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Cambodia, Nepal Leaders Encourage Trade Between Countries

Nepal's Prime Minister K.P. Sharma Oli, center, greets Cambodian government officials upon his arrival at Cambodian National Museum in Phnom Penh, Cambodia, Tuesday, May 14, 2019.

Premier Hun Sen and visiting Nepalese Prime Minister K.P. Sharma Oli encouraged businesses in their countries to explore mutual trade and investment opportunities.

Cambodia’s Prime Minister Hun Sen and his Nepalese counterparty K.P. Sharma Oli on Tuesday encouraged business communities in their countries to explore mutual trade and investment opportunities, while the countries also signed two agreements that would foster such trade.

Nepal’s premier is on an official three-day visit to Cambodia and both leaders spoke at a Cambodia-Nepal Business Forum in Phnom Penh, which was attended by businesses representatives from the two countries.

Hun Sen made a pitch for business opportunities in Cambodia, which he said has, “Political and macroeconomic stability, an open economy for investors without discrimination, a labor force that is diverse and young, and Cambodia is in a strategic location in ASEAN.” Hun Sen urged Cambodian businessmen to also seek out opportunities in Nepal.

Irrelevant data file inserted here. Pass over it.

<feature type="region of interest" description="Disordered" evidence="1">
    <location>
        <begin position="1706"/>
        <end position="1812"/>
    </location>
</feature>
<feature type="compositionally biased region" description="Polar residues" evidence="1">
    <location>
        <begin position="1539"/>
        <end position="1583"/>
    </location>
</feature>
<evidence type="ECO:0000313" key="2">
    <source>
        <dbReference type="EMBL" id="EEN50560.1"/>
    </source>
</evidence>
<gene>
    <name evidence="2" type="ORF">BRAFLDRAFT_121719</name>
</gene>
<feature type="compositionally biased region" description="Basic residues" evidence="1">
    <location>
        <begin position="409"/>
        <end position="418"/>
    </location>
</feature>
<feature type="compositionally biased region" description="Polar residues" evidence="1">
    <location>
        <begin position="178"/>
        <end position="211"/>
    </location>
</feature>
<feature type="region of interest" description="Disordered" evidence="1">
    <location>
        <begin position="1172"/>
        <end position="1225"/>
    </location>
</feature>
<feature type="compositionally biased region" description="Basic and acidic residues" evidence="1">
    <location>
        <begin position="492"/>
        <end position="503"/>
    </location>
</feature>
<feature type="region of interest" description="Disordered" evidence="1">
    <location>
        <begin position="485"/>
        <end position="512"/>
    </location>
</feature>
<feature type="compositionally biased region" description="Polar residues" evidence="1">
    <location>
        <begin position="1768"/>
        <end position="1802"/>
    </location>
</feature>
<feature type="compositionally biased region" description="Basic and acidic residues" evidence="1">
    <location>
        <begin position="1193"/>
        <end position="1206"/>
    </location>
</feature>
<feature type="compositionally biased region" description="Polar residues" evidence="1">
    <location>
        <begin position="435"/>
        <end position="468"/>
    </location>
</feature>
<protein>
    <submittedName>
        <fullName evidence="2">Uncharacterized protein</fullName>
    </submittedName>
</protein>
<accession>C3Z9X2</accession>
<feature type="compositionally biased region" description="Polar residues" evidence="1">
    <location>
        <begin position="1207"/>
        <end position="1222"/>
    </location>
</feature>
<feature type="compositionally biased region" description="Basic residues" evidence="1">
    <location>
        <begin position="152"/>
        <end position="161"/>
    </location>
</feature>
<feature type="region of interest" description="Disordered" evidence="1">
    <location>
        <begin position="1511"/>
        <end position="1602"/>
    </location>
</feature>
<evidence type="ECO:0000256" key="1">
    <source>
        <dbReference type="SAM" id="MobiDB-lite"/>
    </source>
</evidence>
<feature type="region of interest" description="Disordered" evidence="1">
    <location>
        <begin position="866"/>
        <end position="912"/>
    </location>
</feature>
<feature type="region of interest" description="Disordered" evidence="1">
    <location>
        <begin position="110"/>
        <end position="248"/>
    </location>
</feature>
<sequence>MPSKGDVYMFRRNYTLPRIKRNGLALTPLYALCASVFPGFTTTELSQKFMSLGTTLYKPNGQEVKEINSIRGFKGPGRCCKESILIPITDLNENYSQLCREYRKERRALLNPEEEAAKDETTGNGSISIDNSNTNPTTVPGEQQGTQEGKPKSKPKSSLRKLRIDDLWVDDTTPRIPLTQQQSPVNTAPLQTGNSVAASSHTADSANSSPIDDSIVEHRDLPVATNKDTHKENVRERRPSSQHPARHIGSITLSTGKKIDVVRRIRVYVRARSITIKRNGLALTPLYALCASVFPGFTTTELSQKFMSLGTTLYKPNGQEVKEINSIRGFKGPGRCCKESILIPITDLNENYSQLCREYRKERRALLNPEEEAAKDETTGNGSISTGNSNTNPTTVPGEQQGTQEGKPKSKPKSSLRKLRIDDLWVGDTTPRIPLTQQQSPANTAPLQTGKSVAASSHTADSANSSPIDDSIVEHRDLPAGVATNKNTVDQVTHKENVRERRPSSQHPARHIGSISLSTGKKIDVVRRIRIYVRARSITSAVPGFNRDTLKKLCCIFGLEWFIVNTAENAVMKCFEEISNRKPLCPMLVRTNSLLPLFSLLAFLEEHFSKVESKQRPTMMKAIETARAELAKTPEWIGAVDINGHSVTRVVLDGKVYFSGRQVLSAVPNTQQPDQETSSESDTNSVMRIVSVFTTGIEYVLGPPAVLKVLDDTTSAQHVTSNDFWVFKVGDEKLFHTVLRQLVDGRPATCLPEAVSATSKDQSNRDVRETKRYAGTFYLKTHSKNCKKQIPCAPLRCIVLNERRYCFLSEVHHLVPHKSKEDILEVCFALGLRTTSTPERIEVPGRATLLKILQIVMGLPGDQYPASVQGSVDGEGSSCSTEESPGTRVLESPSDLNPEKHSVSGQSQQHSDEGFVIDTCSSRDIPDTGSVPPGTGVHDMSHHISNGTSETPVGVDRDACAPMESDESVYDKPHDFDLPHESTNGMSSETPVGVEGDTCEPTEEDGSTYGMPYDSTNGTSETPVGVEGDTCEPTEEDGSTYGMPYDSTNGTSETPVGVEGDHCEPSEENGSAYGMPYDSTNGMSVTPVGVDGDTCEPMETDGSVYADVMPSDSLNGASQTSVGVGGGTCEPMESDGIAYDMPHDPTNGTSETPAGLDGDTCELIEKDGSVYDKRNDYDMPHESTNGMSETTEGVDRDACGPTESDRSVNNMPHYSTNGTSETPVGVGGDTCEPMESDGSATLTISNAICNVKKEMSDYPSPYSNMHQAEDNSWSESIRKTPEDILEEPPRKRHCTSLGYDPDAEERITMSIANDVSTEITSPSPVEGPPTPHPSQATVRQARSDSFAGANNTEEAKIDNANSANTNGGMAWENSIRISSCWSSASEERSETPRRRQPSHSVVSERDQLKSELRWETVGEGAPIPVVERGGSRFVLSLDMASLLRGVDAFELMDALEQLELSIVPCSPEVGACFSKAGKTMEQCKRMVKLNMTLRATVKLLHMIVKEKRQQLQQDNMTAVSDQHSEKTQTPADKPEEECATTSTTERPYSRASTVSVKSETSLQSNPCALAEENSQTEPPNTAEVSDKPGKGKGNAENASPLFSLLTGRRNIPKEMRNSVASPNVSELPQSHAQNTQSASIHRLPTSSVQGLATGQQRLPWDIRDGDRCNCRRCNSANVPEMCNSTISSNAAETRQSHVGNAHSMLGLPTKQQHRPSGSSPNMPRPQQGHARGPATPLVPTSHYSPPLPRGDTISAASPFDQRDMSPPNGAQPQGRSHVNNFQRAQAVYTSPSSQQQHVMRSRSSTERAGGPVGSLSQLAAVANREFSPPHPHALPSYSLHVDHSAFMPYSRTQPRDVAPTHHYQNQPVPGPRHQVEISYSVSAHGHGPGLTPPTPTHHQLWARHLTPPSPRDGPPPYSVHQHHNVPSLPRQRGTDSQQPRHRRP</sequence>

K.P. Sharma Oli said he would welcome Cambodian investors to his Himalayan country.

On Monday, Cambodian and Nepalese officials signed a Framework Agreement on Trade and Investment, while the Chamber of Commerce of Nepal and the Chamber of Commerce of Cambodia signed a Memorandum of Understanding on Bilateral Cooperation.

Nepal has a GDP slightly bigger than Cambodia’s at $24 billion, according to World Bank figures, while it has nearly double its population at 29 million inhabitants. Like Cambodia, international tourism is a major industry, but unlike Cambodia, Nepal lacks garment or manufacturing industries and is landlocked and situated in the Himalayan Mountains.

Trade between the countries remains very small. From 2014 until the first six months of 2018, bilateral trade between the two countries totaled just $170,000, of which Cambodian exports of textile products and clothes were worth $120,000, according to Cambodia’s Ministry of Commerce figures.

Chheang Vannarith, a regional affairs analyst, told VOA that, nonetheless, there is some potential for trade and investment, for example by Cambodian entrepreneurs who could invest in Nepal’s tourism and microfinance, sectors that are well developed in Cambodia.

In recent years, Cambodian microfinance institution Acleda Bank has opened offices in Myanmar, another low-income country.

"Nepalese entrepreneurs look less developed than Cambodians, but it can be a joint venture [between them]… Like between Myanmar and Cambodia, the trade potential is low, but it is a starting point. It is a new trend, the flow of trade between two poor countries,” Chheang Vannarith said.